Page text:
Jeez, Sorry for Partying
If you're in a college fraternity, there are a few activities in which you will almost certainly find yourself involved. You will consume beer by placing the keg tap directly in your mouth as your "bros" hold your feet up in the air. You will clothe yourself exclusively in T-shirts celebrating parties you and your "bros" have previously facilitated. And, if you're really, really lucky, you and/or your "bros" will douse a couch in lighter fluid and light it aflame as you stand awestruck in its glow with a smile on your face and a Busch Light in your hand.
But apparently, the Oregon Department of Environmental Quality doesn't appreciate this sort of tradition, which is why the agency fined the Delta Upsilon house at Oregon State University $1,000 for tossing a five-foot-long couch into a fire pit last June. Sure, the DEQ had warned the fraternity for two prior couch burning instances in 2006 and 2008, and setting furniture on fire is known to release toxic chemicals, but come on, DEQ, haven't you ever seen Animal House? (MB)
Who Reads the Voter's Pamphlet, Anyway?
When you get your voter's pamphlet this week - you know, that pile of staple-bound gray pages without which your untrained mind would be utterly unable to cast a vote - there will be an error, or at least a misleading statement, at least that's what a local Republican is saying. On Monday, former state Representative Tim Knopp, filed a complaint with the Secretary of State's office, claiming that Joyce Segers, a candidate running against Greg Walden's U.S. Congress seat, made false and misleading statements in the statement she submitted for the pamphlet.
At the top of Segers' statement, it reads: "Joyce B. Segers - U.S. Representative, Second District." Knopp said this statement implied that Segers was the incumbent - and after reading the statement as Segers submitted it, well, we agree it's a little confusing. But right below that, it lists her occupation as "author" (slightly more impressive than, say, "poet") so that does, sort of, clarify that she's not employed as a U.S. representative.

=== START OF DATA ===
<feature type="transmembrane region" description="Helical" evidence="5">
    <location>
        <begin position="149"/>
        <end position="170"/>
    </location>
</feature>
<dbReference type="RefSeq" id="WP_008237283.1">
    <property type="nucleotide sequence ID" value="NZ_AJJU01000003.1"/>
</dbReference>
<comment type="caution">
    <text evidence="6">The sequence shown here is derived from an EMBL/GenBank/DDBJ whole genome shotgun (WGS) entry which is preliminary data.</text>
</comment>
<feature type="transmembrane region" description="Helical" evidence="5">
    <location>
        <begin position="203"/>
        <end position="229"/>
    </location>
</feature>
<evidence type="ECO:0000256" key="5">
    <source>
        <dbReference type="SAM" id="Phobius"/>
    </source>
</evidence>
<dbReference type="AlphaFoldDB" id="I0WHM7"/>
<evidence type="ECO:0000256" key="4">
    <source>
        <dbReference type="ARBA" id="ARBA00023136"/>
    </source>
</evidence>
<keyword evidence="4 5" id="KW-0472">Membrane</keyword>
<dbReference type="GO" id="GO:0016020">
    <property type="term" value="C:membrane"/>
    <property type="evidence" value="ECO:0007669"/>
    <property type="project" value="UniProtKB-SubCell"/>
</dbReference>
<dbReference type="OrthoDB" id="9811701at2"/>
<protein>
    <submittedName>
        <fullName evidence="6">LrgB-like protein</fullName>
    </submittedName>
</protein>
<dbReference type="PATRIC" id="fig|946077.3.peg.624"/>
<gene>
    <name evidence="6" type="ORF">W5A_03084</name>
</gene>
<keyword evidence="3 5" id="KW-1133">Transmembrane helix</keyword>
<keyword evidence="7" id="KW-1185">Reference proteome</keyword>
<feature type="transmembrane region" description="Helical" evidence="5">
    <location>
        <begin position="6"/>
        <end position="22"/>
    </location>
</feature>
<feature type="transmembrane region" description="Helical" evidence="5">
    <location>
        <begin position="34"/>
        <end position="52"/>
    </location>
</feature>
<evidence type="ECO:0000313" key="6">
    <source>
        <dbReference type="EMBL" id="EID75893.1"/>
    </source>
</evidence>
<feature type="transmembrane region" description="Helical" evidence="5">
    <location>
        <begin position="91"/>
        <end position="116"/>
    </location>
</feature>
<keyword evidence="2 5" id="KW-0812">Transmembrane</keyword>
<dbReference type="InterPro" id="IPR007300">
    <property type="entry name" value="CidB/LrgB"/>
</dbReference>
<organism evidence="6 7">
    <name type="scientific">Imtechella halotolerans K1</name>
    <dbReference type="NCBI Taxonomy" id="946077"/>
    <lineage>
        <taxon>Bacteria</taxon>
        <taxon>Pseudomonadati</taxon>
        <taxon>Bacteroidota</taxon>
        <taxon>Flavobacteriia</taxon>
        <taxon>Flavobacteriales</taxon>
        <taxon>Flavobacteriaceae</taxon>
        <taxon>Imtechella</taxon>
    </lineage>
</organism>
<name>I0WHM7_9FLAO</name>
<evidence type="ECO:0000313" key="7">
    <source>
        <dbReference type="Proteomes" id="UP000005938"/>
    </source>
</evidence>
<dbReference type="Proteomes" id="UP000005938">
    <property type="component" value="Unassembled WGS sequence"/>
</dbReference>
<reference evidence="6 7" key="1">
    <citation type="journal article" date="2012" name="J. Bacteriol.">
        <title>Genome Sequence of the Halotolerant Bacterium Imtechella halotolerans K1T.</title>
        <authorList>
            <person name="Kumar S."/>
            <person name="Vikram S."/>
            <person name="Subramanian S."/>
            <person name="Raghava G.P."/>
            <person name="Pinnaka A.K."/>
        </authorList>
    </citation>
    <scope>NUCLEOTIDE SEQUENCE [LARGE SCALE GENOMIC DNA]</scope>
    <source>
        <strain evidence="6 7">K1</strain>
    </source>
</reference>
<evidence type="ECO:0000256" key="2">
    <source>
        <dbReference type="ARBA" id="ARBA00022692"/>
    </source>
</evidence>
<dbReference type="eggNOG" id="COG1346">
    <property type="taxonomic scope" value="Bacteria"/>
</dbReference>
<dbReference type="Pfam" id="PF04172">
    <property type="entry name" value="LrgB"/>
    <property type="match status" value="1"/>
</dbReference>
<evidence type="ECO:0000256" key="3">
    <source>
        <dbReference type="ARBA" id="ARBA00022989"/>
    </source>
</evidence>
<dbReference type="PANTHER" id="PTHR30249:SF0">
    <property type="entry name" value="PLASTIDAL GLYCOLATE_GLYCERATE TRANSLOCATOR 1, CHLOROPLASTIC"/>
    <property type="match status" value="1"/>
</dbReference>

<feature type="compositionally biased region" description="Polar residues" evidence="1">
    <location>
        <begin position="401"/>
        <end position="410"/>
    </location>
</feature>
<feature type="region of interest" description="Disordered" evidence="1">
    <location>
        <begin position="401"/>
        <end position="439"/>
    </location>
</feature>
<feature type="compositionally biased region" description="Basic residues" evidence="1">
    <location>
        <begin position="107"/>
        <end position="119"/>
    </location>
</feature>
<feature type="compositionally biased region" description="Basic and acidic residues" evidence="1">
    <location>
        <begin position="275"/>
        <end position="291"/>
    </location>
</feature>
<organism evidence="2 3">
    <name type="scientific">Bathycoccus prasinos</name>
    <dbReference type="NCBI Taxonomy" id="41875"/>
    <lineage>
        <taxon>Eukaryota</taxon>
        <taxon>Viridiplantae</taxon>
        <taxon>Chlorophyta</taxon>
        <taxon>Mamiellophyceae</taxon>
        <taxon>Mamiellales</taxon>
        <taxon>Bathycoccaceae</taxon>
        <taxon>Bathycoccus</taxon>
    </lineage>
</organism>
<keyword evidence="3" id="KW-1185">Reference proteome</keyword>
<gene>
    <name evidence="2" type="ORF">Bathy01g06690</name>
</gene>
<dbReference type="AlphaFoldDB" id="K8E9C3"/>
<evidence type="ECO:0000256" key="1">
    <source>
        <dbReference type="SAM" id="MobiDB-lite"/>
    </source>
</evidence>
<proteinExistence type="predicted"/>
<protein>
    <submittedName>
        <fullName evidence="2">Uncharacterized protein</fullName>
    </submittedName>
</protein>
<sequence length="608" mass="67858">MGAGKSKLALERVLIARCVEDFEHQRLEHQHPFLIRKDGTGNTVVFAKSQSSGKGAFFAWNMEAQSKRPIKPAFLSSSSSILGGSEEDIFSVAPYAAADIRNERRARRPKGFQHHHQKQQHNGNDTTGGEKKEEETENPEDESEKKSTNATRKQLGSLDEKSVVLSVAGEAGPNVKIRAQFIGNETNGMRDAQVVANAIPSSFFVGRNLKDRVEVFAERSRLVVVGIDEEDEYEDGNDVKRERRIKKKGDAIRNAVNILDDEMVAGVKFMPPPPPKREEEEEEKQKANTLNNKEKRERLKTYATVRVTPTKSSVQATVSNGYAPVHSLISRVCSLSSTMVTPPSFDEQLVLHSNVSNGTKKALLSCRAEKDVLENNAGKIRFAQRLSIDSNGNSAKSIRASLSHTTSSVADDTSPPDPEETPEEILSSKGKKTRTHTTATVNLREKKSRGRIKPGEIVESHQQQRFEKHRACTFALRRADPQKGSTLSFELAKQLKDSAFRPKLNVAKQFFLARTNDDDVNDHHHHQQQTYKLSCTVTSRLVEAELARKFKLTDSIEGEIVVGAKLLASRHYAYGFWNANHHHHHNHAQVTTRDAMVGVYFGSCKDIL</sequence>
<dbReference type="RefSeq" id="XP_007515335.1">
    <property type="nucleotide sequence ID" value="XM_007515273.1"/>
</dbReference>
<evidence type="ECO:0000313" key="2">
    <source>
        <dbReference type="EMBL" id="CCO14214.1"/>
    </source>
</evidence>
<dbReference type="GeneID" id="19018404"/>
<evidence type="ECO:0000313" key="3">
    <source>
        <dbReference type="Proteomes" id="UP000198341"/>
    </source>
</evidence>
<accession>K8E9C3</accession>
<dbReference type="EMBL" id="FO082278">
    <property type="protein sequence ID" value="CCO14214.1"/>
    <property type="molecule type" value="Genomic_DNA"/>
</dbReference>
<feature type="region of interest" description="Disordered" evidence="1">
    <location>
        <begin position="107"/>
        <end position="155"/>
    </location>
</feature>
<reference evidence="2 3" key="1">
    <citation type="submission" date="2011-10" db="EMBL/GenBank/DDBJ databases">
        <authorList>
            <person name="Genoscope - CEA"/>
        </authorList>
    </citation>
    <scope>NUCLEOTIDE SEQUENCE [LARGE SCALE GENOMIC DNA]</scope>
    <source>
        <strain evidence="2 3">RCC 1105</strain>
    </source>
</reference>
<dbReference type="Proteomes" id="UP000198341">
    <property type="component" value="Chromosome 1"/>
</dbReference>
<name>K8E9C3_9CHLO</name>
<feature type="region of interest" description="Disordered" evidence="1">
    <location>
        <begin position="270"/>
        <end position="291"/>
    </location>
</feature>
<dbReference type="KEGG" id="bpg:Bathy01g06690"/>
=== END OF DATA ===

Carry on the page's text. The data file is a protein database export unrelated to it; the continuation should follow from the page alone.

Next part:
There's another problem with the statement in that Segers included a quote attributed to The Bulletin, which gives the impression that the paper had endorsed her, when in fact the quote was pulled from a guest commentary that ran in the paper in June. But here's the thing: Does Knopp really think that voters will think that Segers is the incumbent, regardless of the fact that Walden has been in office for an entire decade? Walden has made himself quite visible during his tenure, often donning blue jeans and posing for photos with a chainsaw and stuff like that. You'd think Knopp would have a little more respect for the intelligence of our region's voters. (MB)
Guns, Bribery and Corruption!
If you haven't heard, the Old West is having the Best Week Ever. This week, America is channeling Deadwood by allowing guns oh, everywhere, and government officials in Alabama were arrested on charges of bribery and corruption. Oh lawd!
After Louisiana legalized guns in churches last month, a bunch of states thought, well, if it's OK with God... The New York Times is reporting that Tennessee, Arizona, Georgia and Virginia recently passed laws explicitly allowing loaded guns in bars. Let me repeat. Loaded. Guns. Because, really, what goes better with booze than a loaded glock? It's time for duels to reenter the vernacular. In the article, Tennessee State Representative Curry Todd explains the new law protects people walking to and from restaurants. "The police aren't going to be able to protect you," he said. "They're going to be checking out the crime scene after you and your family's been shot or injured or assaulted or raped." Thanks for the vote of confidence in your police force, Todd!
Another Old West mainstay, corruption, has been making headlines recently as well. While corruption, unlike dueling, has pretty much endured through history, it really had its heyday a hundred or so years ago. Luckily, it's back with a vengeance in Alabama. Eleven state legislators, lobbyists and powerful businessmen were arrested on Oct. 4 on suspicion of accepting bribes in exchange for voting for electric bingo machines at casinos. Grandmothers everywhere will have to return to their local churches for the real gambling action. Let's hope they don't forget their guns. (SR)
No Toys for You, Kid
In an effort to make fast food healthier and piss off the city's children, the San Francisco Planning Commission put forward a proposal that would ban fast food restaurants from including toys (and by "toys" we mean nine cents of plastic that's been molded into the likeness of Disney's latest animated star) in meals without sufficient nutritional value. If the meal includes fruits and vegetables, states the proposal, then a toy can be still be included. This, of course, is aimed at the Happy Meal, the cardboard-enclosed collection of fast food that has pacified screaming five-year-olds since 1979. If this law is actually put into place, it will definitively gauge a child's desire for french fries and/or hunks of plastic crap, while also finally showing us the point at which the head of an anti-government conservative will explode. Example: "Damn gumment can't tell me what to feed my chilrun... " (Insert whatever you think an exploding head sounds like here). (MB)